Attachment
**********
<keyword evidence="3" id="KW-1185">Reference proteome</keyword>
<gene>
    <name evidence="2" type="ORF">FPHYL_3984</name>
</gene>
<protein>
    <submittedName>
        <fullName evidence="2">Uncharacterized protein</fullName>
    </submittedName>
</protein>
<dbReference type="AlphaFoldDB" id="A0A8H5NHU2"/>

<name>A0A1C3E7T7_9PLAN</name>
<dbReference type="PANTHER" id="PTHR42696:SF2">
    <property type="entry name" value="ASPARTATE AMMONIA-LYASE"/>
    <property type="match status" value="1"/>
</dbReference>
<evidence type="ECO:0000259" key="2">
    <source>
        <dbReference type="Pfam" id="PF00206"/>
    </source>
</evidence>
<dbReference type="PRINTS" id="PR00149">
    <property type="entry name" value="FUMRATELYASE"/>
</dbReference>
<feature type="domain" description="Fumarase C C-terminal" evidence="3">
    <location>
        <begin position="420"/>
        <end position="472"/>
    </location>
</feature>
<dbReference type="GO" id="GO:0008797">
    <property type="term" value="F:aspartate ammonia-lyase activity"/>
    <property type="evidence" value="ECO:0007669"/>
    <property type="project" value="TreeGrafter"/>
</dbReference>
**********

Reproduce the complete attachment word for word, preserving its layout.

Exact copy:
<keyword evidence="3" id="KW-1185">Reference proteome</keyword>
<gene>
    <name evidence="2" type="ORF">FPHYL_3984</name>
</gene>
<protein>
    <submittedName>
        <fullName evidence="2">Uncharacterized protein</fullName>
    </submittedName>
</protein>
<dbReference type="AlphaFoldDB" id="A0A8H5NHU2"/>

<name>A0A1C3E7T7_9PLAN</name>
<dbReference type="PANTHER" id="PTHR42696:SF2">
    <property type="entry name" value="ASPARTATE AMMONIA-LYASE"/>
    <property type="match status" value="1"/>
</dbReference>
<evidence type="ECO:0000259" key="2">
    <source>
        <dbReference type="Pfam" id="PF00206"/>
    </source>
</evidence>
<dbReference type="PRINTS" id="PR00149">
    <property type="entry name" value="FUMRATELYASE"/>
</dbReference>
<feature type="domain" description="Fumarase C C-terminal" evidence="3">
    <location>
        <begin position="420"/>
        <end position="472"/>
    </location>
</feature>
<dbReference type="GO" id="GO:0008797">
    <property type="term" value="F:aspartate ammonia-lyase activity"/>
    <property type="evidence" value="ECO:0007669"/>
    <property type="project" value="TreeGrafter"/>
</dbReference>